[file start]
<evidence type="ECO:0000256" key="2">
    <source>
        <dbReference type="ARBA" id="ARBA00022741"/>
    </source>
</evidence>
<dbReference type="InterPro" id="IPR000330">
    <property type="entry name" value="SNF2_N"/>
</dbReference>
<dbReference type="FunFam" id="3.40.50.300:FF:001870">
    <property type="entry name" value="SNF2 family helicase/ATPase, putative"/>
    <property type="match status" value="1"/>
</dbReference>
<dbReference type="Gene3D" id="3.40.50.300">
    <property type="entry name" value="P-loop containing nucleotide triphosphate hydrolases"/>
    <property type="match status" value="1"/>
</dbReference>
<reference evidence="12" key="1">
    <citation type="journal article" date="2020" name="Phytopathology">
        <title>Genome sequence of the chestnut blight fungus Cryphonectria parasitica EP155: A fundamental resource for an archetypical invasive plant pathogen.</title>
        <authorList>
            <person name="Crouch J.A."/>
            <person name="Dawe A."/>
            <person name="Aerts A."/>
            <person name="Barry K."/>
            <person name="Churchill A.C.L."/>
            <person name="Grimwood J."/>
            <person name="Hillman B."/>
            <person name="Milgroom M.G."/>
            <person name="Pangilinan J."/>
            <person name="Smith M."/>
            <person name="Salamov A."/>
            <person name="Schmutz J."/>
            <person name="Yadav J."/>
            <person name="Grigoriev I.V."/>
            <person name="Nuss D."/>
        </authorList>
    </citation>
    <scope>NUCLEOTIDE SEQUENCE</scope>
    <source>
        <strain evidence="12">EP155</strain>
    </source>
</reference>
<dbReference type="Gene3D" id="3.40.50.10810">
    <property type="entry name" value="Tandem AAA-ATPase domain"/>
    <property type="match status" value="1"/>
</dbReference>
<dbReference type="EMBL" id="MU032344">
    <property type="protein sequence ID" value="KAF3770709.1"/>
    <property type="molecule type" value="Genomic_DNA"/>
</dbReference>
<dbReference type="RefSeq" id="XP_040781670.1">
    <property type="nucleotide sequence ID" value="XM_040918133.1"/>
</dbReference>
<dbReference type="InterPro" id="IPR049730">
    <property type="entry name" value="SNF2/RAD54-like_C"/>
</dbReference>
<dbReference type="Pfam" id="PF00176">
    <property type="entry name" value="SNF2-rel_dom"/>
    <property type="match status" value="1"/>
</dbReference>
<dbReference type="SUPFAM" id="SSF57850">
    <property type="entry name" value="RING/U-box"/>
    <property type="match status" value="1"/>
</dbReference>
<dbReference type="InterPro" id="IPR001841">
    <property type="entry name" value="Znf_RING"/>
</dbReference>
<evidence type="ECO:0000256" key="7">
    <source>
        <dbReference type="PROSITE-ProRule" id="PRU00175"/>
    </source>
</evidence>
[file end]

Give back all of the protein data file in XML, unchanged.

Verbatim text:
<evidence type="ECO:0000256" key="2">
    <source>
        <dbReference type="ARBA" id="ARBA00022741"/>
    </source>
</evidence>
<dbReference type="InterPro" id="IPR000330">
    <property type="entry name" value="SNF2_N"/>
</dbReference>
<dbReference type="FunFam" id="3.40.50.300:FF:001870">
    <property type="entry name" value="SNF2 family helicase/ATPase, putative"/>
    <property type="match status" value="1"/>
</dbReference>
<dbReference type="Gene3D" id="3.40.50.300">
    <property type="entry name" value="P-loop containing nucleotide triphosphate hydrolases"/>
    <property type="match status" value="1"/>
</dbReference>
<reference evidence="12" key="1">
    <citation type="journal article" date="2020" name="Phytopathology">
        <title>Genome sequence of the chestnut blight fungus Cryphonectria parasitica EP155: A fundamental resource for an archetypical invasive plant pathogen.</title>
        <authorList>
            <person name="Crouch J.A."/>
            <person name="Dawe A."/>
            <person name="Aerts A."/>
            <person name="Barry K."/>
            <person name="Churchill A.C.L."/>
            <person name="Grimwood J."/>
            <person name="Hillman B."/>
            <person name="Milgroom M.G."/>
            <person name="Pangilinan J."/>
            <person name="Smith M."/>
            <person name="Salamov A."/>
            <person name="Schmutz J."/>
            <person name="Yadav J."/>
            <person name="Grigoriev I.V."/>
            <person name="Nuss D."/>
        </authorList>
    </citation>
    <scope>NUCLEOTIDE SEQUENCE</scope>
    <source>
        <strain evidence="12">EP155</strain>
    </source>
</reference>
<dbReference type="Gene3D" id="3.40.50.10810">
    <property type="entry name" value="Tandem AAA-ATPase domain"/>
    <property type="match status" value="1"/>
</dbReference>
<dbReference type="EMBL" id="MU032344">
    <property type="protein sequence ID" value="KAF3770709.1"/>
    <property type="molecule type" value="Genomic_DNA"/>
</dbReference>
<dbReference type="RefSeq" id="XP_040781670.1">
    <property type="nucleotide sequence ID" value="XM_040918133.1"/>
</dbReference>
<dbReference type="InterPro" id="IPR049730">
    <property type="entry name" value="SNF2/RAD54-like_C"/>
</dbReference>
<dbReference type="Pfam" id="PF00176">
    <property type="entry name" value="SNF2-rel_dom"/>
    <property type="match status" value="1"/>
</dbReference>
<dbReference type="SUPFAM" id="SSF57850">
    <property type="entry name" value="RING/U-box"/>
    <property type="match status" value="1"/>
</dbReference>
<dbReference type="InterPro" id="IPR001841">
    <property type="entry name" value="Znf_RING"/>
</dbReference>
<evidence type="ECO:0000256" key="7">
    <source>
        <dbReference type="PROSITE-ProRule" id="PRU00175"/>
    </source>
</evidence>